My parents freaked...
Dad: What are you going to do when you get there?
Me: I'll stay with my friend Tarls until I get on my feet.
Mum: How are you going to support yourself?
Me: I'll get a job.
Dad: Why don't you wait till you find a job first and then leave?
Me: I've already booked my ticket - I'm going. Don't worry - I'll find a job and I'll be okay.
And within 2 weeks, I jumped.
The following year I received an invitation to my (then) boyfriend's friend's wife's cousin's wedding... in Jamaica (as you do). Flights to Montego Bay ex London were cheap so how could I refuse?
Our cultural wedding experience was followed by a 2-week adventure that circumnavigated the island. We took advice from locals and ended up at Rick's Cafe in Negril, which is now famous for its high cliff-top jumping platforms that challenge thrill seekers to plunge into the turquoise Caribbean Sea below.
Back then, we were the only non-locals within cooee of this site - and I, the only female. Testosterone filled the air with dares and backward triple somersault jumps. I watched in anxious awe.
My companion urged me to jump assuring me that I'd love it. Instead of starting at the lower jump points - I went straight to the top of the highest platform (35ft /10.7m) .
I looked down at what seemed to be 5kms (3.1mi) below and retreated. My companion continued to jump and climb, jump and climb, jump and climb - he was like a lab rat on speed. With each plunge he assured me that I could do it, and I'd love it.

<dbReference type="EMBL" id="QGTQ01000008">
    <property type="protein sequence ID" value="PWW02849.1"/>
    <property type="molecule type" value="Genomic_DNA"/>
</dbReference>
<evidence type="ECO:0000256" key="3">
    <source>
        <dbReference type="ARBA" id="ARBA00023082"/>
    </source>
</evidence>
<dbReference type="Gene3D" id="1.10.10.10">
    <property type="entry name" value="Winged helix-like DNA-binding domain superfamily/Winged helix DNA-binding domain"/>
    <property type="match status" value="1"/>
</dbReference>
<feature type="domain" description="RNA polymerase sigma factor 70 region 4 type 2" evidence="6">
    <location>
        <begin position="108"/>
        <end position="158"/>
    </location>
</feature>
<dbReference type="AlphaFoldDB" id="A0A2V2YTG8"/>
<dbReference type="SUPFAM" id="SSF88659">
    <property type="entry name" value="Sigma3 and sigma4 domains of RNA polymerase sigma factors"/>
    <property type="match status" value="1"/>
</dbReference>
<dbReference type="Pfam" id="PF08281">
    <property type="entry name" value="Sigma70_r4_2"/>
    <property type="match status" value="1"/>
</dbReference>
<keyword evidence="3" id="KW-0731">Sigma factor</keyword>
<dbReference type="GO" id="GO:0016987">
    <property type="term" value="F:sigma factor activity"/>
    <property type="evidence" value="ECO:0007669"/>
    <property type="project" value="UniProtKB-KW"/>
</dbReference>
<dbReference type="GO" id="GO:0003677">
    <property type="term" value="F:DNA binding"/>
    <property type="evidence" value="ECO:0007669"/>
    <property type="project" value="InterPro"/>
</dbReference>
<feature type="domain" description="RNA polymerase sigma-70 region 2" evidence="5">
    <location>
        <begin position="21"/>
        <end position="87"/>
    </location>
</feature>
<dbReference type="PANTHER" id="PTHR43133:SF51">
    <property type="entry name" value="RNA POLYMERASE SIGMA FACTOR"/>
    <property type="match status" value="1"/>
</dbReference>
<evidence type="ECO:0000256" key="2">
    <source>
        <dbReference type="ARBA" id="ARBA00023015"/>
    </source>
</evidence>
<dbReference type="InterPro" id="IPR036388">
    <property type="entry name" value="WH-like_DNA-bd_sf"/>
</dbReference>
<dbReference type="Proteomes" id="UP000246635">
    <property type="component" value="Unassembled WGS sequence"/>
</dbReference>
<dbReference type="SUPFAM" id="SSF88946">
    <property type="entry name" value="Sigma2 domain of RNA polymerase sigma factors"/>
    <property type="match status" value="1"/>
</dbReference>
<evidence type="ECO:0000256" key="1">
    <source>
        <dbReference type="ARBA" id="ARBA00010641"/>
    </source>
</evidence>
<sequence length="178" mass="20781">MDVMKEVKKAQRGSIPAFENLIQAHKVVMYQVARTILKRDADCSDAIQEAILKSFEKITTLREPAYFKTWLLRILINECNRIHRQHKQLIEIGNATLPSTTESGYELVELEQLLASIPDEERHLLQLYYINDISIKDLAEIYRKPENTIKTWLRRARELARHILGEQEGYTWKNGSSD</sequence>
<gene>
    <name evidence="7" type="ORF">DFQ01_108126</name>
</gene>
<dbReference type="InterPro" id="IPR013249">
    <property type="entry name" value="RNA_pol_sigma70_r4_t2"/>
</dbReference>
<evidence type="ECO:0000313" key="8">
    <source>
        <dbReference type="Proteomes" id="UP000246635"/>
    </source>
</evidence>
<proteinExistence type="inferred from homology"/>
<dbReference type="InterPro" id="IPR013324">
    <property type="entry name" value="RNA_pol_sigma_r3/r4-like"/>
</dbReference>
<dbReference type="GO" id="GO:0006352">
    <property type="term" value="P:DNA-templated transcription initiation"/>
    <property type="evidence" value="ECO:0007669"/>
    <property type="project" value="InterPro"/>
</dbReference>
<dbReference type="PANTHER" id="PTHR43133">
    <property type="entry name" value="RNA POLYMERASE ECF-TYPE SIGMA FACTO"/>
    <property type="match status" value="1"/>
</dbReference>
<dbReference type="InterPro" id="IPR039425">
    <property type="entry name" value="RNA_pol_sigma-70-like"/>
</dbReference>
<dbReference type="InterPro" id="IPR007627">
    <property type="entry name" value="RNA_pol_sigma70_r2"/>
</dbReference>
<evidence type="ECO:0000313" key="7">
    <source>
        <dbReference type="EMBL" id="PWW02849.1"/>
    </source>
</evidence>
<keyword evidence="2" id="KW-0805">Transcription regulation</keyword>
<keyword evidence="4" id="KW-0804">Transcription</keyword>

This immediately took me back to a time when I was a child at my Aunt's beach house. All my cousins would jump from a sandy cliff height of about 1.5m (5ft) onto the soft sand below. Many times I stood at the top with the intention to jump, but I just couldn't do it. Ever.
So here I am (I could hear myself thinking), I have an opportunity to have a breakthrough. Make up for all the little jumps I missed out on as a child. Do it Grace, do it.
My companion jumped in once more and from the water below called up to me, "Come on Grace - you'll loooooove it! Just jump like a tin soldier - keep your feet straight like a pin".
Before I knew it, I had launched myself from the platform.
Utterly terrified I heard a blood-curdling scream echoing all around me. It was mine. I felt myself accelerate through the fall to a point where I hit warp speed - the fastest ever free fall.
In my terror, I had become completely paralysed. I could not straighten my legs and I hit the water with the thud of my butt. It was like landing on a sandpit - from 5kms high.
What followed was years of pain and spinal complications arising from the inability to sit with good posture - what's worse was that my favourite hideout in the guise of a movie cinema, was now a torture chamber. Not a fitting reward for my bravery, I thought.
As time went on and the pain persisted, I began to view my jump as much less courageous and more likely stupid. Why do we do that with 20/20 hindsight? If I'd have had a successful breakthrough and conquered my fear of jumping - then I'd have been a hero. Instead, I deemed myself a loser.
Since then, I have become increasingly afraid to jump - both literally and metaphorically. My fear of perpetuating a 'loser outcome' has kept me safe, but it has also eroded my youthful spirit of optimism and possibility - the same spirit that had me buy that one-way ticket to London in the first instance.
Life continually tempts us with opportunities, presents us with challenges and dares us to take risks. If we are not jumping, are we passively paralysing ourselves and asphyxiating our spirit?
Right now I am on the precipice. I have so many projects that I have yearned to manifest, but my fear of jumping has kept them safely locked away in the pipeline, on the back burner and when I have money, energy and time.
With only two days of 2013 left, perhaps now is the time to prepare my chute and get ready to jump in 2014. Who's with me?
Until our next cuppa, think about where in life you are afraid to jump - and start packing your chute too.
- Grace xo
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